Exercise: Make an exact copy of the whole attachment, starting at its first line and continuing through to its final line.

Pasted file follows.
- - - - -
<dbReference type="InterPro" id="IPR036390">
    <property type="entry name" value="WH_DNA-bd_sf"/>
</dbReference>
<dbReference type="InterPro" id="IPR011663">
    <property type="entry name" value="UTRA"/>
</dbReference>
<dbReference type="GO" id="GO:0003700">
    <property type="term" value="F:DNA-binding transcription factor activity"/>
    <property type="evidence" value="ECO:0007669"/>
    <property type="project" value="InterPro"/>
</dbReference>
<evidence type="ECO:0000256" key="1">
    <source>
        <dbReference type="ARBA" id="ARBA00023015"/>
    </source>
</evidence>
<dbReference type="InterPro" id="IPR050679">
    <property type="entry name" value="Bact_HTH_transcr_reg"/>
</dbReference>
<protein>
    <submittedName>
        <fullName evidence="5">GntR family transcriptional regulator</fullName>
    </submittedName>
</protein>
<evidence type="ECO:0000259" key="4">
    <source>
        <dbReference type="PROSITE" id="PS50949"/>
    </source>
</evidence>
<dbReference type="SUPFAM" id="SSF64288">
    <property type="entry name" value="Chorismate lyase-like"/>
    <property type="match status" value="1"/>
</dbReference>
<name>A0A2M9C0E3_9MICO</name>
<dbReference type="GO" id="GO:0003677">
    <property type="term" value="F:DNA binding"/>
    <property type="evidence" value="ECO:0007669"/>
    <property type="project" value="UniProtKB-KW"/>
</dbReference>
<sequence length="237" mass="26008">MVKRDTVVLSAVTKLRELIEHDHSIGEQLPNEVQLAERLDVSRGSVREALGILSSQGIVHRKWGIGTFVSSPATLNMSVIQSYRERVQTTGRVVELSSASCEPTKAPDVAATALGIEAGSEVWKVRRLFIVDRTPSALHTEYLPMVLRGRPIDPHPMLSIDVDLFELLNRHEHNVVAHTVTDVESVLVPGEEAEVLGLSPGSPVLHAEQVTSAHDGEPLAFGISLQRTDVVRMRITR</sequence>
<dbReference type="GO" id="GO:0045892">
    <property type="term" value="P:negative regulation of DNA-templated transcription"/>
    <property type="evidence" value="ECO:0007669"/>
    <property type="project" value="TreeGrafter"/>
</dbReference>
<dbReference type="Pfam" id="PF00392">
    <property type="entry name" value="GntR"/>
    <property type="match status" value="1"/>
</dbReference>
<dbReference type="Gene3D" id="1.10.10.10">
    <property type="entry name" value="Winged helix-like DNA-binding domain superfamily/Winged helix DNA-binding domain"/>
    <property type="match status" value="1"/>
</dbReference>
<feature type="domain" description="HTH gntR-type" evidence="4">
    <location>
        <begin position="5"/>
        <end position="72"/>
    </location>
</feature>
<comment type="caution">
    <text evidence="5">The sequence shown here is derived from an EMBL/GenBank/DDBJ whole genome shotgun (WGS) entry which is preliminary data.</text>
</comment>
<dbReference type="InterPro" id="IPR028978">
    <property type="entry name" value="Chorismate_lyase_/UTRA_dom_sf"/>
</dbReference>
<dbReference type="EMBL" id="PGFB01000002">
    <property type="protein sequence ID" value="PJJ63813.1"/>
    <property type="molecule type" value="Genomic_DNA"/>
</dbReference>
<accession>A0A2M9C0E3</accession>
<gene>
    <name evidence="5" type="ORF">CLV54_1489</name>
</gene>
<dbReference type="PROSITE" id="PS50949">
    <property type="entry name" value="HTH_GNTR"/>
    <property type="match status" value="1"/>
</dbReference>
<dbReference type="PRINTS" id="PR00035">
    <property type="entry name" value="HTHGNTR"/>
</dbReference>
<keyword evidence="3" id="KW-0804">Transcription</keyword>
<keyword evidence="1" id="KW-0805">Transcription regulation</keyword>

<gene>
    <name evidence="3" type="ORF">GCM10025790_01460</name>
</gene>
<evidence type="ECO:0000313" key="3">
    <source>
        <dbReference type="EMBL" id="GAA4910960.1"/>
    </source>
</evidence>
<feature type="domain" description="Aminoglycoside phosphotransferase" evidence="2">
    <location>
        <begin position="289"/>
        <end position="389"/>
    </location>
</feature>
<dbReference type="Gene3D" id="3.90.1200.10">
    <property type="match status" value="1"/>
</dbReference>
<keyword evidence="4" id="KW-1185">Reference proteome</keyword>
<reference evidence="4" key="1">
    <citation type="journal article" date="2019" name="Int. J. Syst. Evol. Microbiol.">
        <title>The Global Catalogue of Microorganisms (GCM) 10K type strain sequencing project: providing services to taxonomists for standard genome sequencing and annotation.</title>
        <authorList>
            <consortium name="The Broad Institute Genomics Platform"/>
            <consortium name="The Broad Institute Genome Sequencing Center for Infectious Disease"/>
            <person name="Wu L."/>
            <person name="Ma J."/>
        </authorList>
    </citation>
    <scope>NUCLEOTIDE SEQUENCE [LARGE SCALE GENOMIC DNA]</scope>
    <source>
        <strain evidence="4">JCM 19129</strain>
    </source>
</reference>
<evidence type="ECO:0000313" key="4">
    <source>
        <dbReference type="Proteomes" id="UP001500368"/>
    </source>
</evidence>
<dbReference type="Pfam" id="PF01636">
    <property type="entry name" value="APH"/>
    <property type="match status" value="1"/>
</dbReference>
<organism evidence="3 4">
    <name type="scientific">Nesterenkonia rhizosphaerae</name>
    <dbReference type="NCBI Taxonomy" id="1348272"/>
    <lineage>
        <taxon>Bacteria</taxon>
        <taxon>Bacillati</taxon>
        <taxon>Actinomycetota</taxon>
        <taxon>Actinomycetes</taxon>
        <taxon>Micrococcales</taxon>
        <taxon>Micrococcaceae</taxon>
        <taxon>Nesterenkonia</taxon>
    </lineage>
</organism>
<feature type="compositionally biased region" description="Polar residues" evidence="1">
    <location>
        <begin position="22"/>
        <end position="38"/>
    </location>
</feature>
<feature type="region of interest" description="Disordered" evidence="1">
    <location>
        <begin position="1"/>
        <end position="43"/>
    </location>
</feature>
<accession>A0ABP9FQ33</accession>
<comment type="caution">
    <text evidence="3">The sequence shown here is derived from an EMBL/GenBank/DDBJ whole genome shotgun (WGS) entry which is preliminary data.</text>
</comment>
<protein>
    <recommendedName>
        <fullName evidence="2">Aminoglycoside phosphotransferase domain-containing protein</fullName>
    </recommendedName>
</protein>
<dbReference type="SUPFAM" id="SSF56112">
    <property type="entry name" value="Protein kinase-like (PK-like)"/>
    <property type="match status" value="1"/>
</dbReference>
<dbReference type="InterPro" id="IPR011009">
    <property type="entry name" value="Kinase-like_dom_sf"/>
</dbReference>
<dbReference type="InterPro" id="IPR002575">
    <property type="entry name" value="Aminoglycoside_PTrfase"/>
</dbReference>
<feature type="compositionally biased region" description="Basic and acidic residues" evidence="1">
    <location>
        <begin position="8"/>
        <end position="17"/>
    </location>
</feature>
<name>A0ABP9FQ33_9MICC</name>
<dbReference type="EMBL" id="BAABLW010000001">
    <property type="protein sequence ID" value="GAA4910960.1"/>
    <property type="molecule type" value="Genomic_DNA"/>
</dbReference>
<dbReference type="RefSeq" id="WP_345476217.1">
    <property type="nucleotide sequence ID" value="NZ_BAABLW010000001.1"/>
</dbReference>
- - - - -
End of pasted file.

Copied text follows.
<dbReference type="InterPro" id="IPR036390">
    <property type="entry name" value="WH_DNA-bd_sf"/>
</dbReference>
<dbReference type="InterPro" id="IPR011663">
    <property type="entry name" value="UTRA"/>
</dbReference>
<dbReference type="GO" id="GO:0003700">
    <property type="term" value="F:DNA-binding transcription factor activity"/>
    <property type="evidence" value="ECO:0007669"/>
    <property type="project" value="InterPro"/>
</dbReference>
<evidence type="ECO:0000256" key="1">
    <source>
        <dbReference type="ARBA" id="ARBA00023015"/>
    </source>
</evidence>
<dbReference type="InterPro" id="IPR050679">
    <property type="entry name" value="Bact_HTH_transcr_reg"/>
</dbReference>
<protein>
    <submittedName>
        <fullName evidence="5">GntR family transcriptional regulator</fullName>
    </submittedName>
</protein>
<evidence type="ECO:0000259" key="4">
    <source>
        <dbReference type="PROSITE" id="PS50949"/>
    </source>
</evidence>
<dbReference type="SUPFAM" id="SSF64288">
    <property type="entry name" value="Chorismate lyase-like"/>
    <property type="match status" value="1"/>
</dbReference>
<name>A0A2M9C0E3_9MICO</name>
<dbReference type="GO" id="GO:0003677">
    <property type="term" value="F:DNA binding"/>
    <property type="evidence" value="ECO:0007669"/>
    <property type="project" value="UniProtKB-KW"/>
</dbReference>
<sequence length="237" mass="26008">MVKRDTVVLSAVTKLRELIEHDHSIGEQLPNEVQLAERLDVSRGSVREALGILSSQGIVHRKWGIGTFVSSPATLNMSVIQSYRERVQTTGRVVELSSASCEPTKAPDVAATALGIEAGSEVWKVRRLFIVDRTPSALHTEYLPMVLRGRPIDPHPMLSIDVDLFELLNRHEHNVVAHTVTDVESVLVPGEEAEVLGLSPGSPVLHAEQVTSAHDGEPLAFGISLQRTDVVRMRITR</sequence>
<dbReference type="GO" id="GO:0045892">
    <property type="term" value="P:negative regulation of DNA-templated transcription"/>
    <property type="evidence" value="ECO:0007669"/>
    <property type="project" value="TreeGrafter"/>
</dbReference>
<dbReference type="Pfam" id="PF00392">
    <property type="entry name" value="GntR"/>
    <property type="match status" value="1"/>
</dbReference>
<dbReference type="Gene3D" id="1.10.10.10">
    <property type="entry name" value="Winged helix-like DNA-binding domain superfamily/Winged helix DNA-binding domain"/>
    <property type="match status" value="1"/>
</dbReference>
<feature type="domain" description="HTH gntR-type" evidence="4">
    <location>
        <begin position="5"/>
        <end position="72"/>
    </location>
</feature>
<comment type="caution">
    <text evidence="5">The sequence shown here is derived from an EMBL/GenBank/DDBJ whole genome shotgun (WGS) entry which is preliminary data.</text>
</comment>
<dbReference type="InterPro" id="IPR028978">
    <property type="entry name" value="Chorismate_lyase_/UTRA_dom_sf"/>
</dbReference>
<dbReference type="EMBL" id="PGFB01000002">
    <property type="protein sequence ID" value="PJJ63813.1"/>
    <property type="molecule type" value="Genomic_DNA"/>
</dbReference>
<accession>A0A2M9C0E3</accession>
<gene>
    <name evidence="5" type="ORF">CLV54_1489</name>
</gene>
<dbReference type="PROSITE" id="PS50949">
    <property type="entry name" value="HTH_GNTR"/>
    <property type="match status" value="1"/>
</dbReference>
<dbReference type="PRINTS" id="PR00035">
    <property type="entry name" value="HTHGNTR"/>
</dbReference>
<keyword evidence="3" id="KW-0804">Transcription</keyword>
<keyword evidence="1" id="KW-0805">Transcription regulation</keyword>

<gene>
    <name evidence="3" type="ORF">GCM10025790_01460</name>
</gene>
<evidence type="ECO:0000313" key="3">
    <source>
        <dbReference type="EMBL" id="GAA4910960.1"/>
    </source>
</evidence>
<feature type="domain" description="Aminoglycoside phosphotransferase" evidence="2">
    <location>
        <begin position="289"/>
        <end position="389"/>
    </location>
</feature>
<dbReference type="Gene3D" id="3.90.1200.10">
    <property type="match status" value="1"/>
</dbReference>
<keyword evidence="4" id="KW-1185">Reference proteome</keyword>
<reference evidence="4" key="1">
    <citation type="journal article" date="2019" name="Int. J. Syst. Evol. Microbiol.">
        <title>The Global Catalogue of Microorganisms (GCM) 10K type strain sequencing project: providing services to taxonomists for standard genome sequencing and annotation.</title>
        <authorList>
            <consortium name="The Broad Institute Genomics Platform"/>
            <consortium name="The Broad Institute Genome Sequencing Center for Infectious Disease"/>
            <person name="Wu L."/>
            <person name="Ma J."/>
        </authorList>
    </citation>
    <scope>NUCLEOTIDE SEQUENCE [LARGE SCALE GENOMIC DNA]</scope>
    <source>
        <strain evidence="4">JCM 19129</strain>
    </source>
</reference>
<evidence type="ECO:0000313" key="4">
    <source>
        <dbReference type="Proteomes" id="UP001500368"/>
    </source>
</evidence>
<dbReference type="Pfam" id="PF01636">
    <property type="entry name" value="APH"/>
    <property type="match status" value="1"/>
</dbReference>
<organism evidence="3 4">
    <name type="scientific">Nesterenkonia rhizosphaerae</name>
    <dbReference type="NCBI Taxonomy" id="1348272"/>
    <lineage>
        <taxon>Bacteria</taxon>
        <taxon>Bacillati</taxon>
        <taxon>Actinomycetota</taxon>
        <taxon>Actinomycetes</taxon>
        <taxon>Micrococcales</taxon>
        <taxon>Micrococcaceae</taxon>
        <taxon>Nesterenkonia</taxon>
    </lineage>
</organism>
<feature type="compositionally biased region" description="Polar residues" evidence="1">
    <location>
        <begin position="22"/>
        <end position="38"/>
    </location>
</feature>
<feature type="region of interest" description="Disordered" evidence="1">
    <location>
        <begin position="1"/>
        <end position="43"/>
    </location>
</feature>
<accession>A0ABP9FQ33</accession>
<comment type="caution">
    <text evidence="3">The sequence shown here is derived from an EMBL/GenBank/DDBJ whole genome shotgun (WGS) entry which is preliminary data.</text>
</comment>
<protein>
    <recommendedName>
        <fullName evidence="2">Aminoglycoside phosphotransferase domain-containing protein</fullName>
    </recommendedName>
</protein>
<dbReference type="SUPFAM" id="SSF56112">
    <property type="entry name" value="Protein kinase-like (PK-like)"/>
    <property type="match status" value="1"/>
</dbReference>
<dbReference type="InterPro" id="IPR011009">
    <property type="entry name" value="Kinase-like_dom_sf"/>
</dbReference>
<dbReference type="InterPro" id="IPR002575">
    <property type="entry name" value="Aminoglycoside_PTrfase"/>
</dbReference>
<feature type="compositionally biased region" description="Basic and acidic residues" evidence="1">
    <location>
        <begin position="8"/>
        <end position="17"/>
    </location>
</feature>
<name>A0ABP9FQ33_9MICC</name>
<dbReference type="EMBL" id="BAABLW010000001">
    <property type="protein sequence ID" value="GAA4910960.1"/>
    <property type="molecule type" value="Genomic_DNA"/>
</dbReference>
<dbReference type="RefSeq" id="WP_345476217.1">
    <property type="nucleotide sequence ID" value="NZ_BAABLW010000001.1"/>
</dbReference>